중앙데일리

Protests trapped in violent cycle

Dec 30,2005
Jeon Yong-cheol was an average farmer, growing mushrooms in a southern rural village. Last Nov. 15, however, Mr. Jeon, 43, was in Seoul, on the ground as around him riot police confronted protesters wielding steel pipes. Mr. Jeon, who was among those protesting against the government’s opening of the rice market, died nine days later. Another farmer attending that day’s protest, Hong Deok-pyo, died Dec. 18.
Earlier this week, the Korea National Human Rights Commission announced the two had died of head injuries at the hands of police and public wrath swelled. President Roh Moo-hyun bowed his head in apology in a nationally televised press conference, the chief of the Seoul Metropolitan Police Agency resigned the same day and the police commissioner-general reluctantly stepped down from his post amid mounting public pressure a day later.
Amid the criticism targeted at the riot police, however, other voices are targeting the protest culture in Korea, which is often violent with protesters attacking police with steel pipes and setting fires. Observers say the violence is a vicious cycle played out between the riot police and protesters. Protesters blame the police for excessive use of force in suppressing rallies, while the riot police claim they’re only reacting to violence provoked by the protesters. This chain reaction has led to fatal accidents on both sides. Last September, a riot police officer almost lost his eyesight during a rally calling for the removal of the statue of U.S. General Douglas MacArthur, when a bamboo stick with a sharpened point, brandished by a protester, caught his eye.
According to the police, there were more than 10,300 street demonstrations in 2005 alone in Korea, resulting in injuries to some 800 riot policemen. Up until November 2005, about 65 rallies involved violence, the police said. Although steadily declining, there are about 100 violent rallies a year, according to the police.
Earlier in December in Hong Kong, Korean protesters made international headlines after being detained during violent anti-globalization rallies against the World Trade Organization meeting. When apologizing for the two farmers’ deaths, President Roh said, “If there were no violent rallies where protesters wielded steel pipes, such a mishap would have not happened. Our society and the government should correct these problems.” Heo Gyeong-mi, a Keimyung University professor, said, “Under democracy, it is the basic right of the public to hold rallies to express their stance, but they must also be aware they cannot abuse their rights.”
So, what lies behind such violent protests? An answer can be found in Korea’s history of fighting for democracy against military regimes, when protests were the only way for desperate activists to rise up against injustice. Indeed, Koreans changed the course of their history through such rallies, later dubbed revolutions, as in the April 19 Revolution of 1960 which overthrew then-President Syngman Rhee and the June Struggle of 1987 against the then-military regime led by Chun Doo Hwan. The times have changed and the country now has its most liberal leader in history in the Blue House, but the tradition of violent protests remains. Professor Heo says, “For various civic and interest groups, protests have evolved into a measure to make the government negotiate and to achieve their goals.”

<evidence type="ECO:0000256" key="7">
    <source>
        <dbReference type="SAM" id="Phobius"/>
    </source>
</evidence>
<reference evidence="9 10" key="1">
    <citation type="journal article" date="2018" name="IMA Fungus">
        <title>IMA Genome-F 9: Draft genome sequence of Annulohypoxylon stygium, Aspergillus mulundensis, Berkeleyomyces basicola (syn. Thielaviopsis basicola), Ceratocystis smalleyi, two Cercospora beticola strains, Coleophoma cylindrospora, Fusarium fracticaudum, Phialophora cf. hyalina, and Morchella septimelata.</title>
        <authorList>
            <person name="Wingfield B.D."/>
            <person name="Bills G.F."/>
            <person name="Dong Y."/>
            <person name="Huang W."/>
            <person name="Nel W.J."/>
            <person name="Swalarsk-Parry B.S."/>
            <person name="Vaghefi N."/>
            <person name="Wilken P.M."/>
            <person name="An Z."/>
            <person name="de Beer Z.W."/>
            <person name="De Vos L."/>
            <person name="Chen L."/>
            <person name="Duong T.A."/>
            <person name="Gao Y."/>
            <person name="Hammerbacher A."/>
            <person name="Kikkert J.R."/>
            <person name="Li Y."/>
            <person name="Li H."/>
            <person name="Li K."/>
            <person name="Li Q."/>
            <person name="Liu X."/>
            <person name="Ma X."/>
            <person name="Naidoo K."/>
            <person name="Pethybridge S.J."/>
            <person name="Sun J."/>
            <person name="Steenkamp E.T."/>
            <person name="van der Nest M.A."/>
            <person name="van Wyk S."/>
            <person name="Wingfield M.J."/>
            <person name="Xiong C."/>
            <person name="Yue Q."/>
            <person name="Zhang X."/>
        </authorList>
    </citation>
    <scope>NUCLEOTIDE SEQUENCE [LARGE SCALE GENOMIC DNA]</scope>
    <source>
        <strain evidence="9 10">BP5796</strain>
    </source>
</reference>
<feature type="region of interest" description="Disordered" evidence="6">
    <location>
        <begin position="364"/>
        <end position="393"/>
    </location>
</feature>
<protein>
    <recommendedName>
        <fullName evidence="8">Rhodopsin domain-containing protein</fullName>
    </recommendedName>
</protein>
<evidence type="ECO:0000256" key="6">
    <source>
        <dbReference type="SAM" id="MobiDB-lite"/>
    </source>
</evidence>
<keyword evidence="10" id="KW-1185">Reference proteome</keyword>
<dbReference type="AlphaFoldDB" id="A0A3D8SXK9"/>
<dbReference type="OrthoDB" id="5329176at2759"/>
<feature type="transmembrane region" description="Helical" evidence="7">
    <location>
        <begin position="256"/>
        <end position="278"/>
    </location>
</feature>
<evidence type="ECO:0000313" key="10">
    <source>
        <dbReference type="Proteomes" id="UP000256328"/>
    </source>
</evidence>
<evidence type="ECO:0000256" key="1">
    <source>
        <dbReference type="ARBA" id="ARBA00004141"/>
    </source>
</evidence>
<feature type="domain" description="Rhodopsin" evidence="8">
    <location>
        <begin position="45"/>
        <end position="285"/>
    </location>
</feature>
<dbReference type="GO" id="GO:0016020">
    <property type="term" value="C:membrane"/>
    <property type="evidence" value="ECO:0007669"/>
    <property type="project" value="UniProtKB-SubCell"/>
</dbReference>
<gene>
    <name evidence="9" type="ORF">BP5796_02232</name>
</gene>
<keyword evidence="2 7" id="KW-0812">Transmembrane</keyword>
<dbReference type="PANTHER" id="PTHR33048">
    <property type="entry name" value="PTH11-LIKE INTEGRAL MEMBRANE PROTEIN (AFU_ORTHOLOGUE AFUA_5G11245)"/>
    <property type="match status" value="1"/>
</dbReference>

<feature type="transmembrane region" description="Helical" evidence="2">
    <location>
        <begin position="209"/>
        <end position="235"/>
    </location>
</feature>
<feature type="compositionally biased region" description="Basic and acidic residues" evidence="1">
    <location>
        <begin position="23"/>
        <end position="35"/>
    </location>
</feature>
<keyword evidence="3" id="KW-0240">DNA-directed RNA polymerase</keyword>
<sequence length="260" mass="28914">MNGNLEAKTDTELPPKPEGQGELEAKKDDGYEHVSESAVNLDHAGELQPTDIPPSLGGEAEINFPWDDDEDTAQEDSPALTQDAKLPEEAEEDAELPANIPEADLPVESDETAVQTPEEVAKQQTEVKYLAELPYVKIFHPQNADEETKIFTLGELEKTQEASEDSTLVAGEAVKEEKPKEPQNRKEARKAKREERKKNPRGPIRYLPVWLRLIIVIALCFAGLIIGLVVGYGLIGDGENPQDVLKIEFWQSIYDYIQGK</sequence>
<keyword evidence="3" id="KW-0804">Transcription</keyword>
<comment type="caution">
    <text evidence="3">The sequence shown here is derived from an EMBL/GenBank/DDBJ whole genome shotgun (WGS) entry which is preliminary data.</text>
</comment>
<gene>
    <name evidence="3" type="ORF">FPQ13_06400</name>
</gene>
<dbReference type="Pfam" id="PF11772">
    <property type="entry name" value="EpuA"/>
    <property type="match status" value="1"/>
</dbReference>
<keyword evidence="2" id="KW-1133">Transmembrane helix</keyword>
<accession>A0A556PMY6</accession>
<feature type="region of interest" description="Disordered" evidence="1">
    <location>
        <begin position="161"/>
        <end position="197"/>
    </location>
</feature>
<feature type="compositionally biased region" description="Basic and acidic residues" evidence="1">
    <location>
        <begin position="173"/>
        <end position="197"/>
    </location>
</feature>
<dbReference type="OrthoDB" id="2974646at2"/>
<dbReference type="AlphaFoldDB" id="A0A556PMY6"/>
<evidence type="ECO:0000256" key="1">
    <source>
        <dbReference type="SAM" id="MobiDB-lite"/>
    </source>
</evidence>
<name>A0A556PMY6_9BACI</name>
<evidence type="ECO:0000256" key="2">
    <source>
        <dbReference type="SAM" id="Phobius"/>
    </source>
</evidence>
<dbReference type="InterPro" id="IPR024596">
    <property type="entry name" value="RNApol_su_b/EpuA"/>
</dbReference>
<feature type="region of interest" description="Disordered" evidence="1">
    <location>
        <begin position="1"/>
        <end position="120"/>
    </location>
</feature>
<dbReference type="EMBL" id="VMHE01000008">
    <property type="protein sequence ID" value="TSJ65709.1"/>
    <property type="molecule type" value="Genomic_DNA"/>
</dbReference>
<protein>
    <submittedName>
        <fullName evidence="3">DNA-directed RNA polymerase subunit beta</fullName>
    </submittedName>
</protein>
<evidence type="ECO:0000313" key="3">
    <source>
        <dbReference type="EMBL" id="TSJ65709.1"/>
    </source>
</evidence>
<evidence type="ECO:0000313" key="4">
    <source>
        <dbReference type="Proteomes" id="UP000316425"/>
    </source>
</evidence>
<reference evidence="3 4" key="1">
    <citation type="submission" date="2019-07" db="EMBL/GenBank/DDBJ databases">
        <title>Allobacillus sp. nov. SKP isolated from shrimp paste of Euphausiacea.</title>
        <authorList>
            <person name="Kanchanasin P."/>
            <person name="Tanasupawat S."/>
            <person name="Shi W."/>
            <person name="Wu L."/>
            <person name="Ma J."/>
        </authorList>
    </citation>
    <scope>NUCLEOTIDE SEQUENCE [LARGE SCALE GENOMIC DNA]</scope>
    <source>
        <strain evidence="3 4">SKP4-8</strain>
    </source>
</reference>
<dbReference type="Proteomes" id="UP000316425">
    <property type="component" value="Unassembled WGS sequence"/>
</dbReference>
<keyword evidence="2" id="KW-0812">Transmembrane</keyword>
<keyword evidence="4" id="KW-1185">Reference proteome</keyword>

Ms. Heo continued, “The groups play hardball by holding rallies and occupying the streets, which only leads to inconvenience for the general public. Then the government makes hasty compromises so as to minimize public inconvenience, all to the benefit of the groups holding the rallies.”
To Kim Cheong-ju, commander of a Seoul riot police squad, the problem is not with all protesters but with a small core of agitators who incite violence at rallies. Mr. Kim, who was once injured during a violent protest, said, “The biggest problem is that such agitators spur the large number of protesters, as seen in the farmers’ rallies, to use violence. They tend to think that their mission is completed only when they physically collide with the police.”
Protesters, however, say that the police and the government must listen sincerely to why they are on the streets. Kim Dong-gyu, director of National Grassroots’ Solidarity, an activists’ group, said, “When the government pressures protesters to be submissive without listening to their voices, it will only lead to stronger resistance.” Park Seok-jin, a member of the Sarangbang Group for Human Rights, criticized the police response. “The deaths of the farmers were not accidents,” Mr. Park said, “It was the outcome of a police strategy to suppress the rallies with violence.”
Mr. Kim of the riot police squad countered, “It is hard to accept the blame that police ‘murdered’ the farmers. The leading protesters, who lured innocent farmers out to the streets with bamboo sticks and steel pipes, have to shoulder the bigger responsibility.” He added, “The police have changed the paradigm of dealing with protests from suppression to control.”
Activists like Mr. Kim, meanwhile, say the protest culture has changed with the times, referring to recent candlelight vigils as a more peaceful example.
The interviewees, however, all voiced the need for less violence during protests, hoping to avoid more tragic deaths like those of the two farmers. Mr. Park, the activist, said, “What’s needed most for peaceful demonstrations is for the government to listen to the protesters, and police efforts.” Mr. Kim, the riot policeman, said, “Everyone understands the intention of rallies and protests. However, protesters need to abide by the law for the arrival of a peaceful protest culture.”


by Chun Su-jin, Kim Seung-hyun


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